The building exterior is all about the grand entry, with valet parking, a half-dome shaped awning, and prominent entry door flanked by flags. In contrast, the side entry porch provides a more relaxed, agricultural feel. The lobby was designed to be a middle ground where guests would feel equally at home in a suit or in boots. The hotel corridors are intimate and a preview of the blending of old and new found in the guest rooms. The architecture of the guestrooms captures the spirit of a 1920’s building, with 10-foot ceilings, tall double-hung windows, and classical moldings. The layout of the rooms has a classical feel, with a separate entry niche, and definition between the living and sleeping portion of the suite. The goal was for hotel rooms to feel similar to a historic urban apartment rather than a typical hotel room. While Nathan perfected the classical bones of the hotel, Christina added the modern layers of color, furnishings and décor that brought the hotel to life.
Challenges and Obstacles
Converting a space that was once an unutilized parking lot into a luxury hotel brought a unique set of challenges. Among them were navigating a tight jobsite to accomplish the project goals. To create a unique experience for every guest, the project team was tasked with executing a different design in each of the 36 rooms. This created a complex schedule for every design element including painting, installing fixtures, carpet and wallpaper. Collaboration between the contractor, architect and design team was essential to complete the project on time, while still capturing the level of detail and quality the entire team was committed to.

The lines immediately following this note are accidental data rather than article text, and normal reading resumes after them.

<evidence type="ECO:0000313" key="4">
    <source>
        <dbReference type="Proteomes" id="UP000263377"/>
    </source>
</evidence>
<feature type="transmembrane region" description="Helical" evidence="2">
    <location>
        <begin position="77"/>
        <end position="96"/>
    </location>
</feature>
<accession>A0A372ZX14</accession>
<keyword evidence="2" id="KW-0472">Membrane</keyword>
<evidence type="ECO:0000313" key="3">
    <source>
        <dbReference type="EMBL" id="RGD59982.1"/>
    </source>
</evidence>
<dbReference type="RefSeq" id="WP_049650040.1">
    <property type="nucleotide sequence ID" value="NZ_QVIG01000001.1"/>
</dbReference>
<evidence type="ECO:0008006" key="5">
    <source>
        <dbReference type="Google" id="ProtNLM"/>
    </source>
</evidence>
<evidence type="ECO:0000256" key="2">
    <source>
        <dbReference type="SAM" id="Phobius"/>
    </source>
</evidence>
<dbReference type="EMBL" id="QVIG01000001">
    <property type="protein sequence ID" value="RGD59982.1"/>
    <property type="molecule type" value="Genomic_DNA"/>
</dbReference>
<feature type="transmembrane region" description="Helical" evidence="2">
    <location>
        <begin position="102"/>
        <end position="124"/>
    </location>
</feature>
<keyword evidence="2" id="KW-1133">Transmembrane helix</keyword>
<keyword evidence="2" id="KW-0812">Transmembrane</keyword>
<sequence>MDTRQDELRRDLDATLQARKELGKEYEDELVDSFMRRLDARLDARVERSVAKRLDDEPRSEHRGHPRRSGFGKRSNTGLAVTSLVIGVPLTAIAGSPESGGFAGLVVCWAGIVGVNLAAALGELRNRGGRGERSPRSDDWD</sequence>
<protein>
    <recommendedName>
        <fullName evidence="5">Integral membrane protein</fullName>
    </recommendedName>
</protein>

To capture photographs of the completed space to use for marketing and test the guest room furnishings, the team worked against an expedited timeline. The team prioritized completing finishes on the fourth floor, allowing the owners to perfect their furnishing selections and still allow time to document the space and give the community and future patrons a sneak peek of the hotel ahead of project completion.
The vision of the exterior reflected early 20th century architecture, which challenged the team to select period-appropriate materials that met present day standards. Buildings from that era often featured brick or concrete facades with stone or wood trim and cornice elements. While painted wood elements and cornice are difficult to maintain in Oregon’s climate, stone accents are expensive and heavy. Instead, the team sought a modern solution. Custom modified plastic wrapped foam cornice shapes were created in Canada to imitate the look of the historic McMinnville neighborhood. The finished product is cast plastic over foam structure with wood grain, mimicking the look of painted wood without the maintenance.
The Atticus Hotel epitomizes the team’s approach to problem solving during the design and preconstruction process. The contractor, architect, designer and owner maintained an open dialogue to understand goals, needs, risks and timelines for a near-seamless execution. The success of the hotel is a result of the integrated approach of the team and effective communication from design through the completion of construction.
Budget and Timeline
To ensure the project exceeded the owners’ expectations, R&H required excellence from every team member. The Atticus Hotel was completed ahead of time and under budget, despite the complexity of the project ask including an extensive to-do list of custom, high-end finishes. All partners honored the clients’ vision by putting intention behind every detail when bringing the Atticus to life. Luxury did not translate to excessive spending, but rather in thoughtful execution of every detail.
This was accomplished by all team members working diligently to pay homage to the vision and economically executing the plan by finding creative yet quality solutions to reflect the budget. Keeping an open dialogue between all team members regarding the project’s goals, challenges, and timelines, the team created solutions to perfectly execute McMinnville’s newest luxury hotel, which resulted in completing the project on schedule and according to stated goals.